If you asked yourself the question  “where is Taumarere?” and followed it with another along the lines of “why?”, then read on.

After a slow start I was struggling to eat Ruth's dust
After a slow start I was struggling to eat Ruth’s dust

Taumarere is a train station between Opua and Kawakawa (the place with the fancy toilets) in the Bay of Islands and we were riding there because; with less than six months to stage one of the 2015 cycle and walk-a-thon I decided it was time to get Ruth back onto the bike. The sun was finally shining, the bikes were raring to go (I know these things) and we were kind of ready to ride.

The trail starts at Opua, down by Ashby’s boat yard, as far as you can drive after passing the Marina. It was a short ride, perfect to ease Ruth back into the bike seat.

By the time we got to Opua some clouds had arrived, no worries, they will help to keep the temperature in Ruth’s comfort zone. A good start and we were quickly into some pleasant scenery, the place had a remote feeling to it.

It did not take long to feel as though your were in a remote area
It did not take long to feel as though your were in a remote area

The path follows the old rail line, the first in the North Island of New Zealand. It was used to rail coal, to the then deep water port in Opua, to send south. In many places the rails were still visible through the packed sand surface of the trail, in fact I found that they were also extremely slippery and at one stage the bike did some crab like manoeuvres which gave me memory flashes of Le Crash in France.

The helpful sign told us what the hole in the hill was
The helpful sign told us what the hole in the hill was

After around 8 km we reached our destination at Taumarere, the track was flat, a tunnel was thrown in (minus the bats this time) and we rode across an impressive wooden shared bike/rail/foot bridge although, in the event of a train appearing at the other end my advice would be jump!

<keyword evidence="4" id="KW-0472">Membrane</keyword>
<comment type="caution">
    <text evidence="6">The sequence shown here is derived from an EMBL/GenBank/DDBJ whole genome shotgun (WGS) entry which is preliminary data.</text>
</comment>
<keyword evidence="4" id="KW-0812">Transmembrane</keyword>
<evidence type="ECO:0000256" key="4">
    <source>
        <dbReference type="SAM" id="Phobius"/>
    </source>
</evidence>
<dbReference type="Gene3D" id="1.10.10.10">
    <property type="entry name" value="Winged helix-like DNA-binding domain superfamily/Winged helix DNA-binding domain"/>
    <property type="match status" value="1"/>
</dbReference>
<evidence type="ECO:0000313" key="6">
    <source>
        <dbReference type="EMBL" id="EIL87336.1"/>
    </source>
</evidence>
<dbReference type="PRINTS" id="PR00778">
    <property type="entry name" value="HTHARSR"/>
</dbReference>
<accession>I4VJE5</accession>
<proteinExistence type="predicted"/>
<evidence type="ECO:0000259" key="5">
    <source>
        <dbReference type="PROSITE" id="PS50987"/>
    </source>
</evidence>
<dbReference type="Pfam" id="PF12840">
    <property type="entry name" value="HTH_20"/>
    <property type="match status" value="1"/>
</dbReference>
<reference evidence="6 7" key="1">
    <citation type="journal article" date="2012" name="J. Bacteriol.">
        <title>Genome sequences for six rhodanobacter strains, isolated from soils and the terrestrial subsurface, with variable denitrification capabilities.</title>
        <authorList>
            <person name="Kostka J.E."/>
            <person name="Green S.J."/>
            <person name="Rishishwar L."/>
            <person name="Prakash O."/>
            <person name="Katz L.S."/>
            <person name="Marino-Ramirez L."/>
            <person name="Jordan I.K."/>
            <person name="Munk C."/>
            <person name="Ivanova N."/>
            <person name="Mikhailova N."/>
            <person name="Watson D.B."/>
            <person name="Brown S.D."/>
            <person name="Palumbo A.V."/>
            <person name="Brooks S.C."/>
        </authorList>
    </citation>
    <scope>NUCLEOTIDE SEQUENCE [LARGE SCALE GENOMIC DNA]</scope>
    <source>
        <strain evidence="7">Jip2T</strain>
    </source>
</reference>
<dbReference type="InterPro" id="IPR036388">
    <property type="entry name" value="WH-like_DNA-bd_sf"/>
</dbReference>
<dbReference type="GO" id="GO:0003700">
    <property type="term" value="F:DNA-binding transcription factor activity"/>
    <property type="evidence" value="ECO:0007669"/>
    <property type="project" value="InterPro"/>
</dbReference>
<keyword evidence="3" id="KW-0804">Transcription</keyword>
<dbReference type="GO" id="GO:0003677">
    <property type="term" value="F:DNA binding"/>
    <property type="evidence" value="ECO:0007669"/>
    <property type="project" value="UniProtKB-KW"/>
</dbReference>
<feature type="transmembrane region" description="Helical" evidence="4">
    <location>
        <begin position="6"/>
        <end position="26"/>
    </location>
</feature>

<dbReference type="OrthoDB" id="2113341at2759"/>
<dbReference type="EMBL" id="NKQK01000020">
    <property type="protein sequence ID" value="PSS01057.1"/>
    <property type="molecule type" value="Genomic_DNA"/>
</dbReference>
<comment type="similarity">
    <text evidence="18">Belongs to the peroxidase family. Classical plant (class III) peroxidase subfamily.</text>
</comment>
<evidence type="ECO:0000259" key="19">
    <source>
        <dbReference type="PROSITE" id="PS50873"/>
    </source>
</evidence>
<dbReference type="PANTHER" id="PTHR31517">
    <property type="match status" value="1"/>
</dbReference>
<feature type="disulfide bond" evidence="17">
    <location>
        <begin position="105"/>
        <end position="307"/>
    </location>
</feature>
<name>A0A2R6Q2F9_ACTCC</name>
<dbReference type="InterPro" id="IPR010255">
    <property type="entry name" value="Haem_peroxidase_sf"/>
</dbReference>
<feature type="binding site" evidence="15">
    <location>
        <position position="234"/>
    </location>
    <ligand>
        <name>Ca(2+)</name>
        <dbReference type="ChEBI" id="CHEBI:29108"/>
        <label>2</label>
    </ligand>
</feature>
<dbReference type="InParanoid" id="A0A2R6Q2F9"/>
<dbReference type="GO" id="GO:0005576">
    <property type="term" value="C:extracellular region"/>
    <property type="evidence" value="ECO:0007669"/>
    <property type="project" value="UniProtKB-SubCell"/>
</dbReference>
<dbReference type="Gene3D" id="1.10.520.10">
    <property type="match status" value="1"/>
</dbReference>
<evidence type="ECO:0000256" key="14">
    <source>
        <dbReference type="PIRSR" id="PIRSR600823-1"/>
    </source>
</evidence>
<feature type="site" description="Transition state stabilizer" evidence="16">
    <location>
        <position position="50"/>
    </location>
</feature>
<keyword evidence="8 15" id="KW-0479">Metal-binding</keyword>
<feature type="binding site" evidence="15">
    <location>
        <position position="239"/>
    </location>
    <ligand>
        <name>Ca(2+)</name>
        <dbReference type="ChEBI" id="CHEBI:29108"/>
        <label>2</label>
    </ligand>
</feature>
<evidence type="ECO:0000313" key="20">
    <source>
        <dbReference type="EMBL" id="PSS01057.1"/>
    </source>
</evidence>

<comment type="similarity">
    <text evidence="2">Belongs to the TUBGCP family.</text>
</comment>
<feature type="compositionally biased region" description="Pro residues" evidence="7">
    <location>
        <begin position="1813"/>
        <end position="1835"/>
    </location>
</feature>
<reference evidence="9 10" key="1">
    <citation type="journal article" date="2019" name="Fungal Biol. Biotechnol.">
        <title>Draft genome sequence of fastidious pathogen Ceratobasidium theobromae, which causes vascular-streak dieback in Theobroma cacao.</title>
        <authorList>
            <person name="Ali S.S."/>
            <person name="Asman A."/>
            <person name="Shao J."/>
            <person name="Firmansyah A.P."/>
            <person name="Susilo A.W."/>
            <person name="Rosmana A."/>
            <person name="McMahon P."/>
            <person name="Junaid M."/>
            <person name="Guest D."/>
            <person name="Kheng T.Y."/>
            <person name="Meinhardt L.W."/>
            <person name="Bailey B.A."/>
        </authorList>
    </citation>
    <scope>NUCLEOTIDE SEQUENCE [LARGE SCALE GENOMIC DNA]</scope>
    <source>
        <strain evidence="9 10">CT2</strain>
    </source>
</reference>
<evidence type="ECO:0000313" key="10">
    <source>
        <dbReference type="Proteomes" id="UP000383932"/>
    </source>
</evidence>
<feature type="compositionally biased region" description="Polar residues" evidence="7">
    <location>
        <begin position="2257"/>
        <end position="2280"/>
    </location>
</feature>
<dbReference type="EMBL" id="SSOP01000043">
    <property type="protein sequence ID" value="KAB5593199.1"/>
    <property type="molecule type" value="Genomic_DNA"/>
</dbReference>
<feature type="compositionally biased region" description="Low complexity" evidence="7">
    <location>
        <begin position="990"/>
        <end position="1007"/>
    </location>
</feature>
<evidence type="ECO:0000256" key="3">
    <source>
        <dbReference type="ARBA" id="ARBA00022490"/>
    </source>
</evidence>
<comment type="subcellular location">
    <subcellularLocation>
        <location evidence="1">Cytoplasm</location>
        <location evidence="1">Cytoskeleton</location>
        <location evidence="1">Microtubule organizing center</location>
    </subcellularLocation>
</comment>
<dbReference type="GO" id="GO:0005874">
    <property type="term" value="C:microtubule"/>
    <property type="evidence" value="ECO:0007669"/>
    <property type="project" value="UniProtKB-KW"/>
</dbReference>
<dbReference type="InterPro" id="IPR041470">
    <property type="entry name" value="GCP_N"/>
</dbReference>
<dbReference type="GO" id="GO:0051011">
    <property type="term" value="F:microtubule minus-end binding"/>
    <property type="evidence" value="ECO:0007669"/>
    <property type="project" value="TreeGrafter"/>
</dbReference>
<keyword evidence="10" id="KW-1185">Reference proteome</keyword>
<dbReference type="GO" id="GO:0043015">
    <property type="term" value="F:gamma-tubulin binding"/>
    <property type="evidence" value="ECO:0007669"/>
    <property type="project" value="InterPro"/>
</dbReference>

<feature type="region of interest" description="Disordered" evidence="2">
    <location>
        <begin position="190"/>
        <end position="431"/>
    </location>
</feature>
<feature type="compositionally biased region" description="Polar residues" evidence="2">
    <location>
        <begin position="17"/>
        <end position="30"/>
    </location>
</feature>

The Station was unique and in it’s own way every bit as impressive as those we had passed though in Europe a year earlier.

Taumarere Station  - reminded us of Milan Station in quiter times.
Taumarere Station – reminded us of Milan Station in quieter times.
The station bathroom was free to use - and clean
The station bathroom was free to use – and clean

All was great, Ruth was impressed, she seemed (to me) to be disappointed that the track did not go further.  I was buzzing, what a dream start to training, I may even get back my role as tour leader in June. Then it all started to take on a familiar tone.

The cooling clouds decided to drop quite a lot of cooling rain onto us (my “forecast” when we left home was, “leave the rain wear at home”). Ruth was gone in a shower of gravel, slip sliding across the bridge, I leapt onto my bike like the Lone Ranger getting on board Silver and started to follow the now slight outline of Ruth that I could see through what had the potential to be classified as a cloudburst.

Share with care?
Share with care?

The sound of water entering the hearing aids forced me to stop mid-bridge to take evasive action, hopefully without fumbling and dropping them into the river below (you can sense my earlier confidence slipping away). Back on the bike and peddling frantically (I am not sure to where, as there was no cover and I was already soaked), I realised that I had taken this training thing far to seriously. My sunglasses, they were not on my eyes (thankfully as they don’t have wipers on them). Oh no, the first day of training and I have already lost a pair. I could read the headline, “Kathmandu shares rise on the news that Cliff back on the bike”.

Turning the bike I raced (distant motorists may have thought it was a Bullet train) back to Taumarere station in the hope that I would find them and not turn our training into a total disaster.

The old rail line was still visible (and slippery)
Ruth happily on the bike again – I still have a lot of work to do

Well I found the glasses, the rain stopped, Ruth was amused at my little story, the hearing aids are currently still working, we were almost dry by the time we got back and it was a pleasant ride.

Opua to Taumarere

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